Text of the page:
Tomes Of The Times
The current economic holocaust has had an unexpected benefit on my life. Since we cancelled the majority of our channels on satellite due to the cost in addition to the fact that most TV is now a vast wasteland of infomercials and reality drivel I’ve started reading again. I am now “Uncle E, The Devourer Of Books”! Fiction, biographies, musical histories and theory, virtually anything I can get my hands on, is gobbled up in a matter of days, leaving me hungry for more.
Words And Music: A History Of Pop In The Shape Of A City, by Paul Morley*
Paul Morley, an integral part of record label and cultural trendsetters ZTT Records during the 80’s, delves incredibly deep, exploring the history of pop music utilizing “The City” as a metaphor, relying on not only his experience as a writer for the venerable NME but his obvious passion for the overall subject of pop music in general. Music is a powerful thing, ugly and beautiful, life altering and mindless pabulum, and Morley analyzes and organizes his thoughts with humor and the mapping skill of a trained musical cartographer. It takes some time to get into the detail and the writing style is anything but “friendly” (kind of like the musical equivalent of The Iliad) , but once you get past the first 100 pages or so you’re hooked.
“CREEM, America’s Only Rock ‘N’ Roll Magazine”, various authors
Creem magazine, early supporters of Iggy and the Stooges, the MC5 and Alice Cooper (to name but a few), home to Cameron Crowe, Lester Bangs and Boy Howdy Beer (designed by none other than R. Crumb!), this was a music magazine that differentiated itself from Rolling Stone by championing the underdog, the punk, and with a writing style that was dangerous, honest and very rock and roll. As a matter of fact the most (in)famous (other than Crowe) writer they had, Lester Bangs, died like a rock star. When they found his body, the record that was on his turntable at the time was The Human League’s “DARE”, according to eye witnesses. This tome is not so much a detailed history of the magazine but rather a hand picked selection of articles and photos in addition to reminisces by surviving editors, writers and musicians on the historical importance CREEM had on their careers and their lives.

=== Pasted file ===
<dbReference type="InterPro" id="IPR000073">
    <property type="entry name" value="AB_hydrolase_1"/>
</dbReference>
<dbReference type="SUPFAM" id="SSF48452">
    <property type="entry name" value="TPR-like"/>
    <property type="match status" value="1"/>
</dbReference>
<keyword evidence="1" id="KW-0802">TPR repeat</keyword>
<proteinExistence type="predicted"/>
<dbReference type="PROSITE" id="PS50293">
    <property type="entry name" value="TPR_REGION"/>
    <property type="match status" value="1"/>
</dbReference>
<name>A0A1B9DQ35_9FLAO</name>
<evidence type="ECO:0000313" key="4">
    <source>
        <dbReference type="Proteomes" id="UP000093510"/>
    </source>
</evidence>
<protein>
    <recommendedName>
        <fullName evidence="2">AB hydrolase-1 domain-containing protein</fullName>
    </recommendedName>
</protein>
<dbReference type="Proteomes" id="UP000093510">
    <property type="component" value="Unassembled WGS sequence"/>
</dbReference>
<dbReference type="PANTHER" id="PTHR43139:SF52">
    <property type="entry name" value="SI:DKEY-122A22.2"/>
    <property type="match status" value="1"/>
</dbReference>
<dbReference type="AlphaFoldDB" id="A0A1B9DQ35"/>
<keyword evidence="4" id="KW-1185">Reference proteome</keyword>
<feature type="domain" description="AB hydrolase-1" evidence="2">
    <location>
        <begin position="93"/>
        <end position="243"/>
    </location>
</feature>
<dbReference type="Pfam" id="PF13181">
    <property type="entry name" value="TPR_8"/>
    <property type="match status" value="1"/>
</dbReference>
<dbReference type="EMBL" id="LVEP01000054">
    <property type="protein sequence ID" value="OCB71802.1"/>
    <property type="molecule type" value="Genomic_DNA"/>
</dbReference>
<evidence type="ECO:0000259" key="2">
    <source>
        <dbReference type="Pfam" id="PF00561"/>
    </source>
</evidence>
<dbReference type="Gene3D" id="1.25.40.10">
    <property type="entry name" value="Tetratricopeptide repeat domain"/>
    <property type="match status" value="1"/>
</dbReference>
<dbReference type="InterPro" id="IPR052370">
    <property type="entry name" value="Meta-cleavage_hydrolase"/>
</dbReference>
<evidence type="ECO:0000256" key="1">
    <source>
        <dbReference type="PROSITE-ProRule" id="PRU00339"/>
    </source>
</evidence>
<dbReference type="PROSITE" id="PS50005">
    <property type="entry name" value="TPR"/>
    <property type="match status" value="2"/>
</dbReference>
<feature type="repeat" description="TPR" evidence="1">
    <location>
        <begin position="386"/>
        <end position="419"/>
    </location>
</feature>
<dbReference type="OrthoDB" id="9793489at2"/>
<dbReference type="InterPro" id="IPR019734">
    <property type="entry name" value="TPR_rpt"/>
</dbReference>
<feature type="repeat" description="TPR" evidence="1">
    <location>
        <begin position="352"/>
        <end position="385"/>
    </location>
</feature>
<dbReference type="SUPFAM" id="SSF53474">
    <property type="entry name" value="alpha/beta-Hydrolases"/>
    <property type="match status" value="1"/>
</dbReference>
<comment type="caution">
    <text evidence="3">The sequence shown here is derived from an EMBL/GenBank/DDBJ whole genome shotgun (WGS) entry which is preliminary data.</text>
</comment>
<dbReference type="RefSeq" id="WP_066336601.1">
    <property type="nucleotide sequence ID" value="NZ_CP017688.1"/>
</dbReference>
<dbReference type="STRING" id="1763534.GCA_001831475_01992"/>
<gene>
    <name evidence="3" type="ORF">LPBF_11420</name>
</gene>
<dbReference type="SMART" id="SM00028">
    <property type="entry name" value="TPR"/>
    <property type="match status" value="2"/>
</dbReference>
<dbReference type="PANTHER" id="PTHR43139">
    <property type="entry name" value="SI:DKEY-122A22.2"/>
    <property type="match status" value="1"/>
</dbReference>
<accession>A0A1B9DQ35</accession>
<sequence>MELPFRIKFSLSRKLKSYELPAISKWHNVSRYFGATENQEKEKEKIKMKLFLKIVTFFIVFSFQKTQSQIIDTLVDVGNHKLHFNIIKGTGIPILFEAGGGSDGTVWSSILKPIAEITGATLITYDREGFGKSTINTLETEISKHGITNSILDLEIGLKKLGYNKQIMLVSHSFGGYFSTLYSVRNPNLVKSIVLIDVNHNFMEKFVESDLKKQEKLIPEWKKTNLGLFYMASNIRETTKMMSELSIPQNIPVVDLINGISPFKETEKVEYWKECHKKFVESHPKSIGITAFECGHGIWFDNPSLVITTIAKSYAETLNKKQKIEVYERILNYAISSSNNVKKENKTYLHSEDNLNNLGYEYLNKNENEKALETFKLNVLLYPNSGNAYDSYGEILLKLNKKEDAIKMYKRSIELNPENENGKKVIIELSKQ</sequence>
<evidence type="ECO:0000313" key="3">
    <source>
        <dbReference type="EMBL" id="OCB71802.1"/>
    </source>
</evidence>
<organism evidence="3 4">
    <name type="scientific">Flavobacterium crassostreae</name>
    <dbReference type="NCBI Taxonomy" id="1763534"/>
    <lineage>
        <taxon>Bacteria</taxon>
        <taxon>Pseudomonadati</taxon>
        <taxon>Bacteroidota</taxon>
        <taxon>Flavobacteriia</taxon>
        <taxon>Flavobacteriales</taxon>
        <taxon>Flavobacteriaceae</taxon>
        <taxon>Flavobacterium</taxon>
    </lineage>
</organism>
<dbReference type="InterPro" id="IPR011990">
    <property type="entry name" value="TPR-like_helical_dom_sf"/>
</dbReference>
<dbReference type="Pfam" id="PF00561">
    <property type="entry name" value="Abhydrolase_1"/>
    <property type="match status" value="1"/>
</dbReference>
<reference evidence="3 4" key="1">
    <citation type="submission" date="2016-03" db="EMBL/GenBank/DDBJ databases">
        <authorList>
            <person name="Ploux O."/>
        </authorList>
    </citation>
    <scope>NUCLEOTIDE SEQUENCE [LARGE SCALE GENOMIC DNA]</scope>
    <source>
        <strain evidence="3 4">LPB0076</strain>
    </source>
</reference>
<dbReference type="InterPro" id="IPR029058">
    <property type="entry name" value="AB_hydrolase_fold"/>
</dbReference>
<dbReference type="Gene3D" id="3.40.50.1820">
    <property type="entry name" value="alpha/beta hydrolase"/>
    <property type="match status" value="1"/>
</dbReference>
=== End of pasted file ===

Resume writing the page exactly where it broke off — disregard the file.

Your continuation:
THIS IS UNCOOL: The 500 Greatest Singles Since Punk And Disco, by Garry Mulholland*Truth in advertising, the title says it all. This is a collection of mini essays on punk, post punk and disco singles released from 1976-1999. A good majority of the essays are accompanied by the original single covers and each year is kicked off with a mini history of not just the music of that year but also some facts of general historical importance. The music selection is, for the majority, biased towards British bands (other than the disco tracks), and the writing style is intelligent and humorous. Mulholland’s passion for music is evident, he truly has a love for his subjects, and it’s the perfect “bathroom book”, if you know what I mean.
The Repairman Jack series of novels, by F. Paul Wilson
Pulp fiction through and through and nothing to do with music. Repairman Jack is a modern day mercenary living in New York, “fixing” problems that the law won’t. He’s an unwilling participant in a supernatural fight between two benign forces and the world hangs in the balance. Cheap thrills for sure, but written in an engaging and thrilling style that just won’t let me put the damn thing down and forces me to snatch up each successive volume in the series before I finish the one I’m reading. Good fun, these!
*Special thanks to DJ Herb for lending me these fine books! I’ll send you the Morley book back soon.